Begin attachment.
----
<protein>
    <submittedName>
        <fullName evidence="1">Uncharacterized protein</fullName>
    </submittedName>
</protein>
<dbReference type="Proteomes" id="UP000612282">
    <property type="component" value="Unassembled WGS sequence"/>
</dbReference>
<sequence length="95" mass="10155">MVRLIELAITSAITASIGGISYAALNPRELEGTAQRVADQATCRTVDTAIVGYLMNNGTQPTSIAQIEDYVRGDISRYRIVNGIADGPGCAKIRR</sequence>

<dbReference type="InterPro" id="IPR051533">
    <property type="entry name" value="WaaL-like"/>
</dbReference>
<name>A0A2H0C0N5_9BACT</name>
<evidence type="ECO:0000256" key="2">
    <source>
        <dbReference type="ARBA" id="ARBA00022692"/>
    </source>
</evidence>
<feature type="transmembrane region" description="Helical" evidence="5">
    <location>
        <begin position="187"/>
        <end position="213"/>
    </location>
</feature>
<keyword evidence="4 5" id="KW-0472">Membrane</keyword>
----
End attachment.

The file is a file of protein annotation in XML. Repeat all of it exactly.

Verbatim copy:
<protein>
    <submittedName>
        <fullName evidence="1">Uncharacterized protein</fullName>
    </submittedName>
</protein>
<dbReference type="Proteomes" id="UP000612282">
    <property type="component" value="Unassembled WGS sequence"/>
</dbReference>
<sequence length="95" mass="10155">MVRLIELAITSAITASIGGISYAALNPRELEGTAQRVADQATCRTVDTAIVGYLMNNGTQPTSIAQIEDYVRGDISRYRIVNGIADGPGCAKIRR</sequence>

<dbReference type="InterPro" id="IPR051533">
    <property type="entry name" value="WaaL-like"/>
</dbReference>
<name>A0A2H0C0N5_9BACT</name>
<evidence type="ECO:0000256" key="2">
    <source>
        <dbReference type="ARBA" id="ARBA00022692"/>
    </source>
</evidence>
<feature type="transmembrane region" description="Helical" evidence="5">
    <location>
        <begin position="187"/>
        <end position="213"/>
    </location>
</feature>
<keyword evidence="4 5" id="KW-0472">Membrane</keyword>